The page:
In an exemplary embodiment of the invention, the second set of device addresses may reside remotely in some computer readable medium accessed through an auxiliary device (such as shelf controller 110 in FIG. 1A or 1C) in communications with the source device (through for example a backplane (such as 111 in FIG. 1C). The computer readable medium may be a read-only memory device, such as a CD ROM disk or conventional ROM devices, or a random access memory, such as a hard drive device or a computer diskette. The computer readable medium may also be a computer writable medium, allowing for dynamic programming of potential device addresses should new ones become available (e.g., new vendor modules with addresses different from those known to the source device). Because this second search phase may be performed in software or firmware, in embodiments of the invention, this second search phase may be referred to as a “software hunt” or a “firmware hunt” phase 405 b. By dividing the search into two phases (e.g. the first search in hardware and the second search in firmware or software), frequently used device addresses may be stored (e.g. in hardware) for quick identification, and a larger number of less frequently used device addresses may be stored (e.g. in software), providing a balance of identification speed and flexibility.

FIG. 5A illustrates a state machine 500 and FIG. 5B is a corresponding table of states, for an exemplary embodiment of the invention. The states in the machines are defined by two variables, an acknowledgement error (“ack_error”) and the successful identification of a destination device address (“found”).

With reference to FIG. 5A, as a module (such as the module 100 of FIG. 1C) having a source device starts up or is reset, the state machine of the module begins in a hardware hunt phase (“HW Hunt”) 510. In the hardware hunt phase, the state machine begins with an “ack_error” bit set at “0” to indicate that the hardware has not yet received any errors in receiving an acknowledgement from a destination device. Similarly, the “found” bit is set at “0” to indicate that the hardware has not yet found the correct destination device address.

If the hardware hunt 510 successfully identifies the destination device address, the “found” bit is set to “1,” and the hunt address is locked (i.e., remembered) as the destination device address, causing the state machine to enter an “address lock” state 520. However, if the hardware hunt 510 exhausts its list of potential device addresses and thus fails to identify the destination device address, the “ack_error” bit is set to “1,” and the state machine enters a software hunt/firmware hunt phase (“FW Hunt”) 530. The software hunt phase 530 continues to search for the proper destination device address until one is found. Once the software hunt phase successfully identifies the destination device address, the “found” bit is set to “1,” and the hunt address is locked as the destination device address, causing the state machine to enter an “address lock” state 520. The state machine may be reset to a hardware hunt state 510 while either in the “address lock” state 520 or the software hunt state 530.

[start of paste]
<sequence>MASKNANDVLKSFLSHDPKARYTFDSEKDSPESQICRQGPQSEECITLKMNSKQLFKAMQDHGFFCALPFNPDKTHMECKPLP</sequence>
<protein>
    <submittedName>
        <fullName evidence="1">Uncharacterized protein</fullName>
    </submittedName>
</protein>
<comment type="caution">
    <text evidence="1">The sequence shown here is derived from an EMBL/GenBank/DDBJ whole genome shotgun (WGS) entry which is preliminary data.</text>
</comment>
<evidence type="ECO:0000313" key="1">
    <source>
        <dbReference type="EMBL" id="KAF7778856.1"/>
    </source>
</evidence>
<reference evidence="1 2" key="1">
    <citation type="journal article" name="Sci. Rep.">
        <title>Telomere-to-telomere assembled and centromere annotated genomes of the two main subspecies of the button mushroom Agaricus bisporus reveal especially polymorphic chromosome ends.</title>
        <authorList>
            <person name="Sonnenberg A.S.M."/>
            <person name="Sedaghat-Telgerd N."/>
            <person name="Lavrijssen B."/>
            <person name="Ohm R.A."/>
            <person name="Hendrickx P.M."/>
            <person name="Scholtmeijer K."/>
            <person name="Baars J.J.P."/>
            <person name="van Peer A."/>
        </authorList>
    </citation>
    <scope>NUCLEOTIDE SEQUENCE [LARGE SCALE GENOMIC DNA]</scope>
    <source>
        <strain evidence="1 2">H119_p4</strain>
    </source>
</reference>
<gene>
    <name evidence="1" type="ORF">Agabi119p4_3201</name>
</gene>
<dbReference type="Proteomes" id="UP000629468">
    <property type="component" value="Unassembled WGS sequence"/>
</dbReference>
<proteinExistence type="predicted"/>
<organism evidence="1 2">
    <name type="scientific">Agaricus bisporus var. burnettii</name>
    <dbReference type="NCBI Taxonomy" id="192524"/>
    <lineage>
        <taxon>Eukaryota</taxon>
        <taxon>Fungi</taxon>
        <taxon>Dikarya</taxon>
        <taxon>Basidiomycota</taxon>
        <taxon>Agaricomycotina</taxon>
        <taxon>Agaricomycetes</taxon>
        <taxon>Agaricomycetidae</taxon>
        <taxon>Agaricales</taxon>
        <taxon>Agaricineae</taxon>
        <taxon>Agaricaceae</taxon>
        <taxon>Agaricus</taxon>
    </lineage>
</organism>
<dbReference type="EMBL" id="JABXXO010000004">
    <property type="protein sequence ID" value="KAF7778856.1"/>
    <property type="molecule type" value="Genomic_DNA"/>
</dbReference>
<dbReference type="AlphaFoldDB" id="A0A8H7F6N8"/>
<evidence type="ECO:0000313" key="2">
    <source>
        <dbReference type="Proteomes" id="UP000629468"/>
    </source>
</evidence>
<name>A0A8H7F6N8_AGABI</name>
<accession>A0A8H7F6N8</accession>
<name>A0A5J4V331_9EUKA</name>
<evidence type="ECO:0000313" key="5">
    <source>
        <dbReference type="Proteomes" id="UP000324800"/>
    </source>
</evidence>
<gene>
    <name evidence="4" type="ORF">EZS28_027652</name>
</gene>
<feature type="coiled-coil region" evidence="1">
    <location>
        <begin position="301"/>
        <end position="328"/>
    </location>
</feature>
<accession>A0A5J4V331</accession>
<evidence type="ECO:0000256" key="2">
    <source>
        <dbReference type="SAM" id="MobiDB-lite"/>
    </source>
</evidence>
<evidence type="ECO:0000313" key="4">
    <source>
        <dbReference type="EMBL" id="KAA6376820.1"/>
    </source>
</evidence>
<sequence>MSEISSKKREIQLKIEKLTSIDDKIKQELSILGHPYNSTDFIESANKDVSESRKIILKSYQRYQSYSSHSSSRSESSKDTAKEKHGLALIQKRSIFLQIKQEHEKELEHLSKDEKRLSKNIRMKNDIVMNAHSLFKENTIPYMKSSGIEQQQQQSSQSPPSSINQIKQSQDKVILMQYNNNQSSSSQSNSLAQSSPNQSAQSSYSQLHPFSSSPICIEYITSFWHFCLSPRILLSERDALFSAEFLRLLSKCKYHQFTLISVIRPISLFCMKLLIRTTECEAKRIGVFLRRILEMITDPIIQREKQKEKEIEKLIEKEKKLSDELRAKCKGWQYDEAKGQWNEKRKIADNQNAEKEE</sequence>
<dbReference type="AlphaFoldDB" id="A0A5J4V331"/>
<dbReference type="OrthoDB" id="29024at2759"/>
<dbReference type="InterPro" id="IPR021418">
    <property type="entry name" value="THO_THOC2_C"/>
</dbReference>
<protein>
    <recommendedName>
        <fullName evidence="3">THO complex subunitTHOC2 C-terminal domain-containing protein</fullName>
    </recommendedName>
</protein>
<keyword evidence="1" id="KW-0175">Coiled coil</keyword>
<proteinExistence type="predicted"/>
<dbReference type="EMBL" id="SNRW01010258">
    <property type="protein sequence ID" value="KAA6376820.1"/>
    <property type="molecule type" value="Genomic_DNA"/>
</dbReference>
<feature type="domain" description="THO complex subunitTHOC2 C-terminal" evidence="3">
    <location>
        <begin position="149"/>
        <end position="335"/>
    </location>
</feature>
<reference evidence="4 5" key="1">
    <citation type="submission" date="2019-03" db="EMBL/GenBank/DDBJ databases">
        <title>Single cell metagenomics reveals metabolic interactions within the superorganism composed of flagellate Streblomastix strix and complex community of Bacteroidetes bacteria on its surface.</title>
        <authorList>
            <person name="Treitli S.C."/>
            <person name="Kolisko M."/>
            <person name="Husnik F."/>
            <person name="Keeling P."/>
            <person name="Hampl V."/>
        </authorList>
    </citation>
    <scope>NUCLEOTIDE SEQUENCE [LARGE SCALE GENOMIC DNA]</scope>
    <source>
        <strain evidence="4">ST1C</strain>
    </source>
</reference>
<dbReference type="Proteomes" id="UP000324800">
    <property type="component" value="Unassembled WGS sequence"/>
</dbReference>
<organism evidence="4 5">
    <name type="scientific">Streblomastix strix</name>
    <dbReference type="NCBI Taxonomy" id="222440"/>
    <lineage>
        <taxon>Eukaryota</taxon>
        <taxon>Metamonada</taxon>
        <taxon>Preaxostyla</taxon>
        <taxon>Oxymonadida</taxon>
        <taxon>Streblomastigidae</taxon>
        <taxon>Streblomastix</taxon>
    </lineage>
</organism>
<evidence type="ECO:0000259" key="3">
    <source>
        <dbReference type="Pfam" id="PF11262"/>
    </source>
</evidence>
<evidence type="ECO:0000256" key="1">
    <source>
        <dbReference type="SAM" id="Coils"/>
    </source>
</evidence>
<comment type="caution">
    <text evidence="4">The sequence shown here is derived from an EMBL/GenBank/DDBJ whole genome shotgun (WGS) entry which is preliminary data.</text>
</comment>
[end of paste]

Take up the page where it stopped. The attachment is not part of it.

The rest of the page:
While this invention has been particularly shown and described with references to exemplary embodiments thereof, it will be understood by those skilled in the art that various changes in form and details may be made therein, such as in a computer program product or software, hardware or any combination thereof, without departing from the scope of the invention encompassed by the appended claims.

Furthermore, it will be apparent to those of ordinary skill in the art that methods involved in the invention may be embodied in a computer program product that includes a computer usable medium. For example, such a computer usable medium may consist of a read only memory device, such as a CD ROM disk or conventional ROM devices, or a random access memory, such as a hard drive device or a computer diskette, having a computer readable program code stored thereon.

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Classifications
U.S. Classification709/238, 370/347, 709/227, 709/229, 709/237, 709/228, 370/254
International ClassificationG05F15/173
Cooperative ClassificationG06F13/4291, H04L29/12009, H04L61/00, H04L61/35, H04L29/12783
European ClassificationH04L61/00, H04L29/12A, G06F13/42S4
Legal Events
DateCodeEventDescription
Dec 6, 2013ASAssignment
Owner name: CERBERUS BUSINESS FINANCE, LLC, AS COLLATERAL AGEN
Effective date: 20131203
Free format text: SECURITY AGREEMENT;ASSIGNORS:TELLABS OPERATIONS, INC.;TELLABS RESTON, LLC (FORMERLY KNOWN AS TELLABS RESTON, INC.);WICHORUS, LLC (FORMERLY KNOWN AS WICHORUS, INC.);REEL/FRAME:031768/0155
Aug 23, 2013FPAYFee payment
Year of fee payment: 4
Aug 2, 2006ASAssignment
Owner name: TELLABS OPERATIONS, INC., ILLINOIS
Free format text: ASSIGNMENT OF ASSIGNORS INTEREST;ASSIGNORS:GOLDING, JOHN M.;BIEKER, JOHN J.;SOLOMON, BRIAN K.;REEL/FRAME:018052/0716;SIGNING DATES FROM 20060531 TO 20060712
Owner name: TELLABS OPERATIONS, INC.,ILLINOIS
Free format text: ASSIGNMENT OF ASSIGNORS INTEREST;ASSIGNORS:GOLDING, JOHN M.;BIEKER, JOHN J.;SOLOMON, BRIAN K.;SIGNED BETWEEN 20060531 AND 20060712;US-ASSIGNMENT DATABASE UPDATED:20100413;REEL/FRAME:18052/716
Free format text: ASSIGNMENT OF ASSIGNORS INTEREST;ASSIGNORS:GOLDING, JOHN M.;BIEKER, JOHN J.;SOLOMON, BRIAN K.;SIGNING DATES FROM 20060531 TO 20060712;REEL/FRAME:018052/0716